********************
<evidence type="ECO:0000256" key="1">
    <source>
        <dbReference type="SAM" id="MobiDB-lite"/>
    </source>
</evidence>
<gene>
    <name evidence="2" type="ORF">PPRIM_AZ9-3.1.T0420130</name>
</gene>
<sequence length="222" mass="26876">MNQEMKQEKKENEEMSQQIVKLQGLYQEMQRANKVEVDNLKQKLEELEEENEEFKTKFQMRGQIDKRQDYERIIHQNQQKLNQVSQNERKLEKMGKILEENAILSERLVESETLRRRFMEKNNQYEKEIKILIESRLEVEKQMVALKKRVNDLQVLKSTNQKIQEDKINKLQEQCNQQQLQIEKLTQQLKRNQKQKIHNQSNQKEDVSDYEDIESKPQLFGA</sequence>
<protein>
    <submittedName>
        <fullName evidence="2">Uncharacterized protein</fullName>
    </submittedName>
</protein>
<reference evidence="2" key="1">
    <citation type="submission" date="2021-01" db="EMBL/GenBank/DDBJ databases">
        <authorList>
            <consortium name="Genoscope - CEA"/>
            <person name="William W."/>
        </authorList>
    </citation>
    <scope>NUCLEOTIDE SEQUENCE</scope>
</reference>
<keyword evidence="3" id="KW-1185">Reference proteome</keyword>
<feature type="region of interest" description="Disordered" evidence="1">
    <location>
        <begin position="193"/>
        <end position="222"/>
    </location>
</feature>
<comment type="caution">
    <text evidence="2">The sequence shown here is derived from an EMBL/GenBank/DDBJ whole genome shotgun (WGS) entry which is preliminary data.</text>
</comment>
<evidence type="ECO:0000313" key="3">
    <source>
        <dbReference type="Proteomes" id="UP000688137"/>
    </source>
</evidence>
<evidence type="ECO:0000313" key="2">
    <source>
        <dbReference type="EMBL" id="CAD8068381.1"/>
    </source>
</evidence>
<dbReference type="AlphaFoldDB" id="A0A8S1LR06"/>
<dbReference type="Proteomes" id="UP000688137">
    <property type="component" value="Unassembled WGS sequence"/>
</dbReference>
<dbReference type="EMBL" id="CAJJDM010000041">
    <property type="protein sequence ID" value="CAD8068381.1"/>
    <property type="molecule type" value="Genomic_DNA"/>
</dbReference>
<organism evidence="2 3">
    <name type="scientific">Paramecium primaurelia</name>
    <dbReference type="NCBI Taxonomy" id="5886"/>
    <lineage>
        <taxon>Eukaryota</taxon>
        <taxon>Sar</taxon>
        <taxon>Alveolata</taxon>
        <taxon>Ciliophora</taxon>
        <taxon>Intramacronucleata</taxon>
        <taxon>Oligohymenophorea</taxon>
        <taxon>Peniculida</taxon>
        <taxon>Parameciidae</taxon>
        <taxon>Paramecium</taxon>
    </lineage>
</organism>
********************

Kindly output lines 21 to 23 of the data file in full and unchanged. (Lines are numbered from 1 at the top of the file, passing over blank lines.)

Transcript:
    </citation>
    <scope>NUCLEOTIDE SEQUENCE</scope>
</reference>